"My bill SB399 will make it possible to circumvent the penny-wise and pound-foolish thinking that prevents real solutions to our environmental crisis. The savings of a Leadership in Energy & Environmental Design (LEED) compliant building over the 30-40 year life span of a school will supersede the initial cost by significant amounts," said state Sen. Daylin Leach (D-Delaware, Montgomery counties). "By amending Act 34 my legislation would give schools the incentive to build cleaner, greener schools. Not thinking about the future is what got us into this mess in the first place."
Also joining PennEnvironment in releasing the report were Allegheny County Executive Dan Onorato, the Delaware Valley Green Building Council, the Philadelphia Friends Center, Green Building Alliance and CJL Engineering.
"Southwestern Pennsylvania is a national leader in sustainable development and environmental stewardship, and my administration is continually working to keep us ahead of the curve," said Allegheny County Executive Onorato. "Just yesterday, I announced that we would build the first publicly owned green roof in Allegheny County. We're already home to the first LEED Gold Certified convention center in the U.S., and soon we'll boast the first LEED Gold Certified arena in the NHL. As a community, we've taken steps to clean our air, water and land and to promote smart growth and green development - but we can and must do more. Green infrastructure is good for the environment and good for taxpayers."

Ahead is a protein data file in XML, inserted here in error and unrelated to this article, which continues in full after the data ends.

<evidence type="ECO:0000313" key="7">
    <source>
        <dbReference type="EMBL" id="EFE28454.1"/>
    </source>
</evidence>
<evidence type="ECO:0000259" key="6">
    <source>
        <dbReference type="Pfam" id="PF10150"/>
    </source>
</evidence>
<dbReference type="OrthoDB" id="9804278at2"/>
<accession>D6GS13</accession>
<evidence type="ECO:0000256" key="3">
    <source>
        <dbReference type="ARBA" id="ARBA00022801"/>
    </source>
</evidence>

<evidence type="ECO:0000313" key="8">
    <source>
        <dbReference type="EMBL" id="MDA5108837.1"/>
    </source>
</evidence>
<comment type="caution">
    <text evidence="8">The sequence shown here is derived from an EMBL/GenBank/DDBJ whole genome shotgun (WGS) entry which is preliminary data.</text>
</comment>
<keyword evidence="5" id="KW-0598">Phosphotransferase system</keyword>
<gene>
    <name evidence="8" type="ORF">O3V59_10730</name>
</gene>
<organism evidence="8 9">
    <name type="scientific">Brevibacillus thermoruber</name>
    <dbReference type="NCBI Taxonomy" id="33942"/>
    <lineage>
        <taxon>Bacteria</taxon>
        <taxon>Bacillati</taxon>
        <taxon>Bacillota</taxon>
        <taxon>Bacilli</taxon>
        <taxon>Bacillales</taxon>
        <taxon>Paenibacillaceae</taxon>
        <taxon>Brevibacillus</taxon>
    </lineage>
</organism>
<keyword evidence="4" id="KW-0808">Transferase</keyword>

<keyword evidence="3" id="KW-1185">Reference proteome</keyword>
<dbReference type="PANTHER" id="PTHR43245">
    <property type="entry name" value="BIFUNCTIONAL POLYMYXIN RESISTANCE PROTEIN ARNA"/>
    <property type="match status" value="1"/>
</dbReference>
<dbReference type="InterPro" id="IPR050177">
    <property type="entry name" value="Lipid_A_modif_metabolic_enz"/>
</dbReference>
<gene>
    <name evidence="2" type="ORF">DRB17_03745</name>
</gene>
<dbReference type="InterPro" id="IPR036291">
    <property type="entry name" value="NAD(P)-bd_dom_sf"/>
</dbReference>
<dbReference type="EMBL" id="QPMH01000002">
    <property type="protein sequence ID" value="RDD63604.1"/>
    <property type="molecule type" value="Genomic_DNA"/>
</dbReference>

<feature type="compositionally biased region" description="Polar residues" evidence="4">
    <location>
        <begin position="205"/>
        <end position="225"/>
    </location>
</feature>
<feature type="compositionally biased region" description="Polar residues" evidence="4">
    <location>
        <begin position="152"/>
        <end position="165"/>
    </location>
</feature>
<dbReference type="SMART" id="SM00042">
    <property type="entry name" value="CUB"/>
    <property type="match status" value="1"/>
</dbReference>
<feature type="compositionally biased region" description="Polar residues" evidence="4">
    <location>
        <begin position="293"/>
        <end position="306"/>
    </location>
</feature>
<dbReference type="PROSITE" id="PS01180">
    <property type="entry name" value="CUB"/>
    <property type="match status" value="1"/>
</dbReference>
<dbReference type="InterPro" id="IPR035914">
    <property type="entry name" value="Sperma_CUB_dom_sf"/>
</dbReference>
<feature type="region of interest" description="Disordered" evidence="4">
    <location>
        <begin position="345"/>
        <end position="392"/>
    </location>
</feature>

"Delaware Valley is well-positioned to implement green building strategies quickly. We have leadership, expertise and commitment to make Philadelphia the best it can be," said Jill Kowalski, Executive Director of the Delaware Valley Green Building Council. "Philadelphia is home to several green building firsts. Green buildings are key to managing future risk, strengthening our local economy and communities, and showcasing our leadership and expertise."
"We at the Friends Center realized that the medium- and long-term benefits of building green were well worth the upfront costs," said Erick Emerick with the Philadelphia Friends Center, whose building is being renovated to include a number of green building technologies and use no energy from fossil fuels. "From the building's geothermal heating and cooling system to the solar panels and green roof, our green building will be reaping tremendous economic and environmental benefits for years to come."
"Given the mission of the Green Building Alliance to drive the green building movement throughout Western Pennsylvania, we are very appreciative of the work that PennEnvironment has done in preparing this report," commented Holly Childs, Executive Director of the Green Building Alliance. "The facts speak for themselves-it is imperative, particularly given our current economy, that we enact policies based on investment in green building strategies toward long-term energy savings for both businesses and consumers. We look forward to working with PennEnvironment and our state and local policymakers to advance legislation and recommendations that support green construction and energy efficiency."
PennEnvironment's report calls for a comprehensive plan to make buildings more efficient, including: